School districts across the country have been cracking down on Black Lives Matter and Pride flags in a year that has seen escalating attacks on LGBTQ+ students.
Utah’s Davis School District sent an email to teachers and administrators earlier this month claiming that banners in support of the Black and LGBTQ+ communities are banned under its official policies. A spokesperson for the suburban Salt Lake City district told the Salt Lake Tribune that its board considers the flags to be “politically charged” and said that they wanted schools to remain “neutral” on allegedly controversial issues.
Although the flag ban has been in place for several years, faculty were reminded of the guidelines at recent back-to-school trainings, according to the local CBS news affiliate KUTV. “Make America Great Again” banners are also prohibited under the policy.
The spokesperson claimed that Davis is merely “following state law” by disallowing Pride and BLM flags on its school campuses, but Utah’s rules on the subject are reportedly ambiguous. That uncertainty has led some schools to continue to flying LGBTQ+ banners even as others are cracking down. One school under Davis’ purview even interpreted the district-wide guidelines as applying to stickers and pins displaying Pride flags or pronouns.
Supporters of LGBTQ+ inclusion in schools opposed these measures, claiming that something as small as a rainbow flag on the door of a welcoming teacher can mean a lot to marginalized students. Nicole Palmer, a Salt Lake City principal, said these displays are “intended to be comforting and reassuring and validating.”
“I want students to see that they are wanted here and seen here for who they are — every part of who they are,” she told the Tribune.
The Utah school district is only the most recent to prevent students and faculty from showing support for marginalized communities. Oregon’s Newberg School Board, which is located in suburban Portland, gave initial approval last month to a motion banning teachers and staff members from wearing or displaying BLM or LGBTQ+ Pride flags. The American Civil Liberties Union (ACLU) of Oregon called the controversial move “unlawful” after it garnered national headlines.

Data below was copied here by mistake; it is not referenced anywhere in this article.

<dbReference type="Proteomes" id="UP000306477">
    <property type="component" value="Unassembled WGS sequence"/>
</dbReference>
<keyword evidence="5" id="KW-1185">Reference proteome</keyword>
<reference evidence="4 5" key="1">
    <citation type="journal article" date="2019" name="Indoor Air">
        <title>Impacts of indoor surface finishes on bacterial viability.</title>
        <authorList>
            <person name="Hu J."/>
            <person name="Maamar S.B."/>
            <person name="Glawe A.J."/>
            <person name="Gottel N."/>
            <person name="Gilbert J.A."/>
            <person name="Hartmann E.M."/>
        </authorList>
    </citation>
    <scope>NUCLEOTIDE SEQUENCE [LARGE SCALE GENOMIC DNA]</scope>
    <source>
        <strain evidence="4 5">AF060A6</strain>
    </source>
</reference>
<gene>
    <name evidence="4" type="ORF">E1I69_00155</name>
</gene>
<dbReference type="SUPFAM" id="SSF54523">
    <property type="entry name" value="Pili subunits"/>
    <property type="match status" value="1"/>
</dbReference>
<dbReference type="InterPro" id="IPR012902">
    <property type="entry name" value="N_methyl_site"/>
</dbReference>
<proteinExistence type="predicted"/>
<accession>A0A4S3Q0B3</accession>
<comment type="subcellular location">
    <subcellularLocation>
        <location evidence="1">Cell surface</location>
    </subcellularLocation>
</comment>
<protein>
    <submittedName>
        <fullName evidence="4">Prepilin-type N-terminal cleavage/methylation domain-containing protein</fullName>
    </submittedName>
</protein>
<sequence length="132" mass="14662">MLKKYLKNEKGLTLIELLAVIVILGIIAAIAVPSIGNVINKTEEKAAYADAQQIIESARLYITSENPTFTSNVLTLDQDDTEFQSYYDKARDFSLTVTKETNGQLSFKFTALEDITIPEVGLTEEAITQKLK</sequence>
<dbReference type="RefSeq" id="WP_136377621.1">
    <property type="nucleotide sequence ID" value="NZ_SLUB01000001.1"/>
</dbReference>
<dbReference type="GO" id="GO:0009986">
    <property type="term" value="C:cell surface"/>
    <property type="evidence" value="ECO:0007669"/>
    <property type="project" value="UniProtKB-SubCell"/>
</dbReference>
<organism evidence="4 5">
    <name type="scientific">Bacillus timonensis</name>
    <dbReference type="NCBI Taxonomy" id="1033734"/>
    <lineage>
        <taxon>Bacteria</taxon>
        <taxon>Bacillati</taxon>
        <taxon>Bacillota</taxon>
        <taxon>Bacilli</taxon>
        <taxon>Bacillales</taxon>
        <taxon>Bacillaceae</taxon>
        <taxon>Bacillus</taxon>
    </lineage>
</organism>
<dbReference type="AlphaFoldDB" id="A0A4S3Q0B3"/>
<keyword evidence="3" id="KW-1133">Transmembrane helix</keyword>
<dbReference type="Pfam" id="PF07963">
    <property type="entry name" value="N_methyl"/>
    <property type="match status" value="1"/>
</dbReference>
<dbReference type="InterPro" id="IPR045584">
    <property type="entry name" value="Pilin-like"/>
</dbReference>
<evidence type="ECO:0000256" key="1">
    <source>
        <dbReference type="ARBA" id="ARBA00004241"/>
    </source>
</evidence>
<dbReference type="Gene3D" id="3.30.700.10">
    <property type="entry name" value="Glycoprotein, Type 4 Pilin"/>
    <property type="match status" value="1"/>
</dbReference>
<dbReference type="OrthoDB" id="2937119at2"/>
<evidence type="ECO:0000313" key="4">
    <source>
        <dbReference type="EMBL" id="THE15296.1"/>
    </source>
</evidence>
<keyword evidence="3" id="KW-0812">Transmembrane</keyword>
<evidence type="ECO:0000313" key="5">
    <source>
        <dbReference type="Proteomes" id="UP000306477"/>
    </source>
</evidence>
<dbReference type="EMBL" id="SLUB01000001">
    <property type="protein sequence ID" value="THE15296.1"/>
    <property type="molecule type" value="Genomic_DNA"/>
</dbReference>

Local leaders and lawmakers have called on the school board to reverse the ban, which has yet to be implemented. Newberg will hold a second hearing later this month to discuss a full vote on the proposed policy.
Advocacy groups said they are concerned about the growing trend of schools limiting the free expression of LGBTQ+ students and affirming faculty on K-12 campuses. They claim these decisions go against research indicating that LGBTQ+ students demonstrate better academic and mental health outcomes in inclusive environments.
“It’s disappointing to see schools stigmatize and exclude LGBTQ+ young people by telling them that taking pride in their identity is not appropriate in the classroom,” Melanie Willingham-Jaggers, Interim Executive Director of GLSEN, told them. in an email. “Banning pride flags sends a message that LGBTQ+ students’ identities are not accepted, and that their school climate is hostile.”
The crackdown comes in the midst of increased conflict over LGBTQ+ inclusion in schools. Tennessee implemented a law this year allowing parents to opt students out of classes that touch on LGBTQ+ subjects, while Arizona Governor Doug Ducey vetoed a similar law pertaining specifically to sexual education.
But while the national spree of bills targeting LGBTQ+ youth has been covered by national media, protests by conservative groups have received less airtime.
One group called “Moms for Liberty” doxxed members of the Independence High School Pride club in Franklin, Tennessee after two students kissed briefly while riding a float at the homecoming parade. An organization in Gillette, Wyoming designated by the Southern Poverty Law Center (SPLC) as a “hate group” has been organizing protests against LGBTQ+ books in the local library, which they claim indoctrinate children.